Recording of the Week,
A Christmas double-bill from Mexico and Ireland
‘Christmas in colonial Central America’ is an increasingly popular theme for concerts and recordings – the trail blazed in large part by Jeffrey Skidmore and Ex Cathedra over the past few decades is now a well-trodden path, and none the worse for that. It does mean that new albums released in this vein need to do something to set themselves apart – as Patrick Allies’s Siglo de Oro do with Christmas in Puebla. It’s centred on the city where the composer Juan Gutiérrez de Padilla worked – one of only a handful of composers from the Spanish Golden Age who permanently relocated to what was then New Spain. He can perhaps be termed as much a Mexican composer as a Spanish one.
Padilla is known above all for his many villancicos, lively dance-like numbers often with a Christmas theme. Straddling the boundary between secular and sacred, these carols found their way into the liturgy despite their seeming inappropriateness – with sometimes as many as nine being performed during Matins and on feast days in Renaissance and Baroque Iberia and its various colonies. Christmas in Puebla presents a selection of villancicos; we are treated to Padilla’s own substantial A la xácara xacarilla, featuring plenty of percussion, as well as the rhythmically irrepressible Convidando está la noche by his successor Juan García de Zéspedes. Exemplifying the enthusiastic adoption of non-Spanish elements into the villancico tradition is Tleycantimo choquiliya by Padilla’s predecessor Gaspar Fernandes. This is a vision of Saint Mary lulling the newborn Jesus that, while delicate enough at times, elsewhere seems energetic enough to wake the baby! The text is a macaronic one in both Nahuatl and Spanish – the Old World and the New quite literally inextricably entwined.
The villancicos by themselves might seem merely a pinch of programming spice, but the true beauty of this album lies in the subtle incorporation of their upbeat mood into the other works. A complete Mass by Padilla is included, along with the motet Joseph fili David on which it is based, with the performances frequently enhanced by instrumental additions that might seem anathema to purists. If I mention the light guitar strumming in some passages of the Gloria and Credo, for instance, some readers may recoil in horror – but it absolutely works, because the whole ensemble is so committed to the performance.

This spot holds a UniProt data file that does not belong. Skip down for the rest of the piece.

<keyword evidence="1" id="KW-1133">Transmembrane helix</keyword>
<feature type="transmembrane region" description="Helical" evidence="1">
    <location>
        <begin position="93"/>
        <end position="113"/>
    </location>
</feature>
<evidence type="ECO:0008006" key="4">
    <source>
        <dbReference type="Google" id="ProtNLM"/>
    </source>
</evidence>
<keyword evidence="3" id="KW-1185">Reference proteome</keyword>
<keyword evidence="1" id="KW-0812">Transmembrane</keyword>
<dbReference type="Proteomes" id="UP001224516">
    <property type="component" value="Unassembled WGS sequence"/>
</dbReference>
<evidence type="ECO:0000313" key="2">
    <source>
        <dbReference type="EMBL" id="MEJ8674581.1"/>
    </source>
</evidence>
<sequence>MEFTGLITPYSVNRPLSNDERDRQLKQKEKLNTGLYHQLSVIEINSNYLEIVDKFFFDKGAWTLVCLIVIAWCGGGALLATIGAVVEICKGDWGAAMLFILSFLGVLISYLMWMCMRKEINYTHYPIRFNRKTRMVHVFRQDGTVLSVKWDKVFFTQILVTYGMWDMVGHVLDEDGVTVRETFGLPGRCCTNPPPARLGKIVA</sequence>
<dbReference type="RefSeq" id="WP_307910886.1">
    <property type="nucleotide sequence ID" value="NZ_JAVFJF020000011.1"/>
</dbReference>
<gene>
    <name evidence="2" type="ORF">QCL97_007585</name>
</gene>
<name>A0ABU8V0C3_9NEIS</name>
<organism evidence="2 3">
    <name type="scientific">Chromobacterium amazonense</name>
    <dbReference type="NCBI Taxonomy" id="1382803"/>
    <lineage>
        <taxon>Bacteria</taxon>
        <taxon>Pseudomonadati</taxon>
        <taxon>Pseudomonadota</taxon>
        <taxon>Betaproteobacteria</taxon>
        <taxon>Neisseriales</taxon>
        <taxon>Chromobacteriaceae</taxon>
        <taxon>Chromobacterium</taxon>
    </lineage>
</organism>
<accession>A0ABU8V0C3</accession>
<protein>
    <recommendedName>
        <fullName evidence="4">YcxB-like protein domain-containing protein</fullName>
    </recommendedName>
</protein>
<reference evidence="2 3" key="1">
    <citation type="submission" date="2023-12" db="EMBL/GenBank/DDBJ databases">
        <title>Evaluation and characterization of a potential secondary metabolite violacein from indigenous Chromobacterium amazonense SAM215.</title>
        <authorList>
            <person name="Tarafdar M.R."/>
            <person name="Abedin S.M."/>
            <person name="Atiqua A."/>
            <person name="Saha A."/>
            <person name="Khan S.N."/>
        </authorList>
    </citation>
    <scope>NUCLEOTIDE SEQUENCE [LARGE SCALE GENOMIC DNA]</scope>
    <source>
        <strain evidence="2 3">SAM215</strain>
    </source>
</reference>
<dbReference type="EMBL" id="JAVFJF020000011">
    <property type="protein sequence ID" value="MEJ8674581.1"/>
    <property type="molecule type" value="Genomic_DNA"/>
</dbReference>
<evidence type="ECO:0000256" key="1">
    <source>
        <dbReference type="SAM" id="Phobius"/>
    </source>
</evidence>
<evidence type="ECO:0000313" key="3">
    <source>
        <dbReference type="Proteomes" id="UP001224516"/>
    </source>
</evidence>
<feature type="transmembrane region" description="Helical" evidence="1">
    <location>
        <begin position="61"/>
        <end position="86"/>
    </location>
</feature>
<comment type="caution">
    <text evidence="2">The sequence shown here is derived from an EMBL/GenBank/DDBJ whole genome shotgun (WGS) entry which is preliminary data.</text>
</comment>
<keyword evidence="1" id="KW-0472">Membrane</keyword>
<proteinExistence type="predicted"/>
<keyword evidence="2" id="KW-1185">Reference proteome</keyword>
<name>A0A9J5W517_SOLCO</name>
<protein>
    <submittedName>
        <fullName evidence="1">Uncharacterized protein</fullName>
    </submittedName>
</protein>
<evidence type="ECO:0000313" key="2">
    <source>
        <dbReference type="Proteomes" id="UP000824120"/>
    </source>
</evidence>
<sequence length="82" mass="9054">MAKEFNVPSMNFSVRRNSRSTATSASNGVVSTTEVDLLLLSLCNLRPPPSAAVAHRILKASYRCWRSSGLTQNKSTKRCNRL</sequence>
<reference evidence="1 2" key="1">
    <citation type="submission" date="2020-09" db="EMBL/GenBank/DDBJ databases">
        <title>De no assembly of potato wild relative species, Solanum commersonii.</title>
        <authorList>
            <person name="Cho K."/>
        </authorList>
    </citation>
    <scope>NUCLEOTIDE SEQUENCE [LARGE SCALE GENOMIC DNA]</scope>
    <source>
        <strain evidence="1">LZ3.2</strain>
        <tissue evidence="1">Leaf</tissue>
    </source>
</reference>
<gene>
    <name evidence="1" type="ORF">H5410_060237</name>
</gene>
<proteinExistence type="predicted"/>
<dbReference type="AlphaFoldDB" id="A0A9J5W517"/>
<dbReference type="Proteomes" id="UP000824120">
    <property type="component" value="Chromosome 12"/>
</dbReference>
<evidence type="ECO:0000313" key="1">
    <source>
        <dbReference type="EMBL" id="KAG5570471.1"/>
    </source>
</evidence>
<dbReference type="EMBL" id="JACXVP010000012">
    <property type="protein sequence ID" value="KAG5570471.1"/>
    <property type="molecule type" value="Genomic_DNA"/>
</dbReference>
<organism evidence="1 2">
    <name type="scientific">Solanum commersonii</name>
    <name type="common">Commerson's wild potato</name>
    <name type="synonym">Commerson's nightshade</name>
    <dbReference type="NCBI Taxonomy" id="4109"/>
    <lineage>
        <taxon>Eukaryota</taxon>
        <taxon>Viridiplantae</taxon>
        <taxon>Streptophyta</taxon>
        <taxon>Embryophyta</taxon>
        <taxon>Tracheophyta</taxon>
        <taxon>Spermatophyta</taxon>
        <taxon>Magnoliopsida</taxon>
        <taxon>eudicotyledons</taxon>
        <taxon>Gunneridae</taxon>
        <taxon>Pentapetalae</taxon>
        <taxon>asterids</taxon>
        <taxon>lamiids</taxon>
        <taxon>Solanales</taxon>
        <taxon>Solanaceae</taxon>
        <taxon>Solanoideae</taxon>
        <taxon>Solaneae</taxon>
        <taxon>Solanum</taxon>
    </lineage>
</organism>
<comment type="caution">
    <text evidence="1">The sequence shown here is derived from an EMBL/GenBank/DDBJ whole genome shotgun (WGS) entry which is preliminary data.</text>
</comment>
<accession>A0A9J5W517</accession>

The other album that’s really caught my attention as Christmas approaches comes from the Emerald Isle’s chillier shores – the Choral Scholars of University College Dublin under Desmond Earley providing a contemporary, and unmistakeably Irish, take on the Christmas tradition with Be All Merry. We open with Matthew Culloton’s gently funky re-spinning of the ever-popular In dulci jubilo, evoking the cloudy sonorities of Lauridsen’s O Magnum Mysterium or Sandström’s Det är en ros utsprungen, and also showing the light, ever so slightly breathy tone of the Scholars at its most enchanting. Compared to Siglo de Oro this undergraduate choir sings with a far younger voice, and that different timbre has a charm all its own.
Through the influence of the Nine Lessons and Carols tradition, largely focused on King’s College Cambridge, much of the popular imagery of Christmas has acquired a dusting of Englishness. This album seeks in part to reaffirm the Irish, and more broadly Gaelic, side of things – not merely in the form of the well-loved Wexford Carol, but in Elaine Agnew’s Curoo Curoo, Fionntán Ó Cearbhaill’s Scots lullaby Suantraí and Adhamhnán Mac Domhnaill’s evocative Cró na Nollag – where again the Scholars, and soloists Kiri O’Neill and Emily Doyle, achieve a beautifully delicate, almost vulnerable sound.
This year, little has escaped the touch of Covid-19. Many recordings have barely avoided being truncated by an emergency lockdown, and this one is no exception. Earley comments that the post-production phase took place as the pandemic was taking hold in much of the world, and inevitably the titular merrymaking is tempered by that. The final two tracks, then, hold a particular emotional power. Linda Kachelmeier’s profoundly moving We Toast the Days speaks of both the good and the bad in the year past and the year to come, and we end with Earley’s own arrangement (complete with Macmillan-esque flicks and flourishes) of the immortal Auld Lang Syne.